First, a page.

Clastic Dikes as a Possible Paleo-Earthquake Indicator in the Bengal Basin

Elizabeth Chamberlain, Steven L. Goodbred, R.L. Bain, T. Reimann, J. Wallinga, Michael S. Steckler, C. Von Hagke

Research output: Contribution to conferenceAbstractAcademic

Abstract

Historical earthquakes around the northeast Indian subcontinent have induced significant and widespread damage across the Bengal Basin. Recent work has also shown that the Indian-Burman plate boundary along the basin's eastern margin has built sufficient strain to cause a large magnitude earthquake, but little is known about the style and frequency of rupture. In all, the potential impact of large earthquakes within the region is well recognized, but neither well constrained nor well understood. Here, we report the discovery of large clastic dikes in the central Bengal Basin that appear to record a major paleo-seismic event. The site contains numerous laterally extensive sand dikes that intrude overbank river mud deposits, often reaching the ground surface. The dikes vary in width and comprise a set of at least two main intrusions, ˜10 m apart, largely parallel, and oriented east-west. The surface features have been reworked and are not well preserved. The age of the dikes is not yet known, but the breach appears to have occurred relatively contemporaneously with deposition of the intruded muds. In this case, the muds do not show signs of brittle fracture suggest that they were not yet well consolidated. Furthermore, the complete distortion of laminated bedding in a 30-cm thick layer of very fine sand within the mud section also indicates that the mud unit was relatively young and unconsolidated at the time of sand-dike emplacement. The location of the clastic dikes lies adjacent to a section of large, abandoned river channel that is ˜1.5 km wide and only partially filled with fine-grained muds. The size of the channel suggests that it may be a paleo-Ganges course, and the lack of sandy infill typical of this braided river suggest that it may have been abruptly abandoned. It is not yet known whether there is any correlation between the sand dikes and the channel abandonment. Our team is actively exploring this possibility.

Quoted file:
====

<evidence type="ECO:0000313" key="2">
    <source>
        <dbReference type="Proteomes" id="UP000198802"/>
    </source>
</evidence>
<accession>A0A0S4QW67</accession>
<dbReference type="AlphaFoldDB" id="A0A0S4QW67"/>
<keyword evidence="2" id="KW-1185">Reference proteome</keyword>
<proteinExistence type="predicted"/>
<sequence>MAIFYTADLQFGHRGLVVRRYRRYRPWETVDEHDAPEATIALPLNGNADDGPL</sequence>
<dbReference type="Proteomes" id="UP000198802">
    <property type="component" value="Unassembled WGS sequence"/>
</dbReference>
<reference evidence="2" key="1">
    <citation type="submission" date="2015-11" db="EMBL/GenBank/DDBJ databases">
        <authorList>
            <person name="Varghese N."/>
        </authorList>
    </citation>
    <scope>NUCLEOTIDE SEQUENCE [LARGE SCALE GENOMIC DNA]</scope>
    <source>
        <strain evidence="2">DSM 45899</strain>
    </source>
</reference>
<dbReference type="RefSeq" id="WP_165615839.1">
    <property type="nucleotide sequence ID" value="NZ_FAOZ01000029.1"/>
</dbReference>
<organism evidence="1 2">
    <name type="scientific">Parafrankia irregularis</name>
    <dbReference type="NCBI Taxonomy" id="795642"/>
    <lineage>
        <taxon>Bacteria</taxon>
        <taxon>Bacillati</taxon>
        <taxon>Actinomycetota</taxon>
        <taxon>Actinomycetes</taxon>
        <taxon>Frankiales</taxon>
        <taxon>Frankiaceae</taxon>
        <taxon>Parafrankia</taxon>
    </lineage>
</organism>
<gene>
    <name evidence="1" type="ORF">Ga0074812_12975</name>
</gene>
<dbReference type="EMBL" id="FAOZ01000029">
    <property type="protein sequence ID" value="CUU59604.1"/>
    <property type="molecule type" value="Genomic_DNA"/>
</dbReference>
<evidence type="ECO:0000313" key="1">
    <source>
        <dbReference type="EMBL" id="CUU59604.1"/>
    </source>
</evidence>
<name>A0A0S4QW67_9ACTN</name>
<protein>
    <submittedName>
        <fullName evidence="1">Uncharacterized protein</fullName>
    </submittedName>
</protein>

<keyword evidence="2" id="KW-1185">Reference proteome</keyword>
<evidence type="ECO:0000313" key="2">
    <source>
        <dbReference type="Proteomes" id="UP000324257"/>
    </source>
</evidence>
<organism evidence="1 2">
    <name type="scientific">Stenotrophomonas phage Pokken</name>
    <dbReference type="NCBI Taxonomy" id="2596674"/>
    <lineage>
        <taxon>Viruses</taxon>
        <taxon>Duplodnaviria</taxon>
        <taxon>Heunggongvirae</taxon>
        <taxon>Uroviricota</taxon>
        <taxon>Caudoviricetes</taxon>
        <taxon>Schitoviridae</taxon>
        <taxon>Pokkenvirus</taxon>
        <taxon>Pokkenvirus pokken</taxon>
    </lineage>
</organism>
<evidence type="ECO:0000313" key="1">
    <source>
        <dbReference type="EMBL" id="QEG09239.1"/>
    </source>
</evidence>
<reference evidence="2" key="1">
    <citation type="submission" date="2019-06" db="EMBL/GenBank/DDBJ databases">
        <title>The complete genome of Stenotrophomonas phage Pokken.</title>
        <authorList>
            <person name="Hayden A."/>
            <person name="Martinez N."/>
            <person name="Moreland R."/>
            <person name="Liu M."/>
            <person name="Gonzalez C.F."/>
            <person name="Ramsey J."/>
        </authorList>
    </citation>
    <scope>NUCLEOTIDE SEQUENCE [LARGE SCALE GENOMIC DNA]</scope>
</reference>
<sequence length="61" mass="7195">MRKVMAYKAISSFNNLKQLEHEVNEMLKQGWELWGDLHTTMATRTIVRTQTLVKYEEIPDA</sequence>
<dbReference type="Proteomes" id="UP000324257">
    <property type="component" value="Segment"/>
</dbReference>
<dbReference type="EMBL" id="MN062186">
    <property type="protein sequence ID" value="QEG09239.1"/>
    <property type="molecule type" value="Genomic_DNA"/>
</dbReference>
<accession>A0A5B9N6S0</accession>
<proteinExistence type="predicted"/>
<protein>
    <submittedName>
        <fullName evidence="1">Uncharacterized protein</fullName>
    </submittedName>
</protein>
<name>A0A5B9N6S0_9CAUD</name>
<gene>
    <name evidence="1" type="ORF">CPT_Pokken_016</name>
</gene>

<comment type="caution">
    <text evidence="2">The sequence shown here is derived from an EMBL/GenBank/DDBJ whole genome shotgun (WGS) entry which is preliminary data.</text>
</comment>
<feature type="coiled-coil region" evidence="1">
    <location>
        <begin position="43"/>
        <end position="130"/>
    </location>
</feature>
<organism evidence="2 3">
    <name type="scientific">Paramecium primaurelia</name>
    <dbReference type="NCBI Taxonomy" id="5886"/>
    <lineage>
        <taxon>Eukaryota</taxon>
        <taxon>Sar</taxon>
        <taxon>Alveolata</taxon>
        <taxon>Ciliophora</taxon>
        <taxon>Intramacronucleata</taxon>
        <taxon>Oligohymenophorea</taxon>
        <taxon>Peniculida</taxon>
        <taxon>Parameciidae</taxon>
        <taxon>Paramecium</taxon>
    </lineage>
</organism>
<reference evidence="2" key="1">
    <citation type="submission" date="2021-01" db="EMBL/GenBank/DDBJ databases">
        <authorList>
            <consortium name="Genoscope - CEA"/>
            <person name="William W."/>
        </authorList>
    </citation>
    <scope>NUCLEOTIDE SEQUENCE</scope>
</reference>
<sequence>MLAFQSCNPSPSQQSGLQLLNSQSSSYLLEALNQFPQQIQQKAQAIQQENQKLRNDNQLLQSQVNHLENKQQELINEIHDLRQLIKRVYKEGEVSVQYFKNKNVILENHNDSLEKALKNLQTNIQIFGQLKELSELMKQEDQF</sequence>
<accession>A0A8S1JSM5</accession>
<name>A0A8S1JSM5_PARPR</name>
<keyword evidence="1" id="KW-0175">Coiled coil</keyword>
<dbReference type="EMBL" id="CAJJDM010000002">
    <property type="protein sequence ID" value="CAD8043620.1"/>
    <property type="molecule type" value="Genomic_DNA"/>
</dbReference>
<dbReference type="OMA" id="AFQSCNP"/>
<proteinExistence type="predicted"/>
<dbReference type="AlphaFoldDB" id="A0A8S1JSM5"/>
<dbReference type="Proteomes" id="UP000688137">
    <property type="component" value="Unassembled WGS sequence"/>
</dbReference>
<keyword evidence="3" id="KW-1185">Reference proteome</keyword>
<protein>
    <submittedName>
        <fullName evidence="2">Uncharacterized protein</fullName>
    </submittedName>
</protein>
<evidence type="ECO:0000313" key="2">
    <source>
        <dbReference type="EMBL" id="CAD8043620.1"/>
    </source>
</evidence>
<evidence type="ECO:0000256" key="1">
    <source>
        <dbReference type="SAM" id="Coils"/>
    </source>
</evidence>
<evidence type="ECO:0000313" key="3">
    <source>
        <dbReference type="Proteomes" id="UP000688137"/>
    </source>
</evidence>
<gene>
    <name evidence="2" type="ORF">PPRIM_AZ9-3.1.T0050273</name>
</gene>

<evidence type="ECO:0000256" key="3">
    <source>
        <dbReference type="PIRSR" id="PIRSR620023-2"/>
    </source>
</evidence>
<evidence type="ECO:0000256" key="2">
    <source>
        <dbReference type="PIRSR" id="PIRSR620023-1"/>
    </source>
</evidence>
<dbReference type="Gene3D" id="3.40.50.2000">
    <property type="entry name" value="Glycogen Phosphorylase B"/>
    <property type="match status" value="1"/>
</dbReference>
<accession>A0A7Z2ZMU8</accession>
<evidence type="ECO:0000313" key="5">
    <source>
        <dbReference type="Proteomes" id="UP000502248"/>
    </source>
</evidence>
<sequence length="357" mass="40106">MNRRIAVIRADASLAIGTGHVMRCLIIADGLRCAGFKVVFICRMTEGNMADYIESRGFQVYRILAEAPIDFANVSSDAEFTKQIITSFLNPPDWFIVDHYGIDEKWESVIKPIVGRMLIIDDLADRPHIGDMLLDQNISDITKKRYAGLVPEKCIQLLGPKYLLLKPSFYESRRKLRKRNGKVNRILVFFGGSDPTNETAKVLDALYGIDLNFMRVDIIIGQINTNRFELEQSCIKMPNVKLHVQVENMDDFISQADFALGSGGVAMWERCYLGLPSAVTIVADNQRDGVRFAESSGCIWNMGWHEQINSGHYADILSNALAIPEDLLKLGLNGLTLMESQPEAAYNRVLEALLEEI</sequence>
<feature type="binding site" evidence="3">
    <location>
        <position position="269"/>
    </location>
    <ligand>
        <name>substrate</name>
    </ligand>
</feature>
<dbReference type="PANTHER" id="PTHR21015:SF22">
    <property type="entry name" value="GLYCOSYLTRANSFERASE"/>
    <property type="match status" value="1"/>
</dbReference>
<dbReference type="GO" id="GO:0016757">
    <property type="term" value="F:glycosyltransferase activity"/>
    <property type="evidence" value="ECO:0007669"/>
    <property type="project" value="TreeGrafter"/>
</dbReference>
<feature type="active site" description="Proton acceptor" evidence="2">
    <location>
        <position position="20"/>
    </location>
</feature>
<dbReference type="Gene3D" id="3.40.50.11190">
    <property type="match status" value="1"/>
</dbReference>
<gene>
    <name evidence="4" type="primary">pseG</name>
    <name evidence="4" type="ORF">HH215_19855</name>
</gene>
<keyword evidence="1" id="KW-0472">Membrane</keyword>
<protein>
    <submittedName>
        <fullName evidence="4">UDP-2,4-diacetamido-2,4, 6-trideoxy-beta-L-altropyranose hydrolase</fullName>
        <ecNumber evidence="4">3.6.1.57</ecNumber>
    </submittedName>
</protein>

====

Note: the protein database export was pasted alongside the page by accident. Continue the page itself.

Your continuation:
Original languageEnglish
Publication statusPublished - 2018
EventAGU Fall Meeting - Washington, United States
Duration: 10 Dec 201814 Dec 2018
https://fallmeeting.agu.org/2018/welcome/

Conference

ConferenceAGU Fall Meeting
CountryUnited States
CityWashington
Period10/12/1814/12/18
Internet address

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clastic dike
mud
dike
earthquake
basin
sand
brittle fracture
braided river
Indian plate
earthquake magnitude
infill
river channel
plate boundary
indicator
rupture
emplacement
damage
river

Cite this

Chamberlain, E., Goodbred, S. L., Bain, R. L., Reimann, T., Wallinga, J., Steckler, M. S., & Von Hagke, C. (2018). Clastic Dikes as a Possible Paleo-Earthquake Indicator in the Bengal Basin. Abstract from AGU Fall Meeting, Washington, United States.
Chamberlain, Elizabeth ; Goodbred, Steven L. ; Bain, R.L. ; Reimann, T. ; Wallinga, J. ; Steckler, Michael S. ; Von Hagke, C. / Clastic Dikes as a Possible Paleo-Earthquake Indicator in the Bengal Basin. Abstract from AGU Fall Meeting, Washington, United States.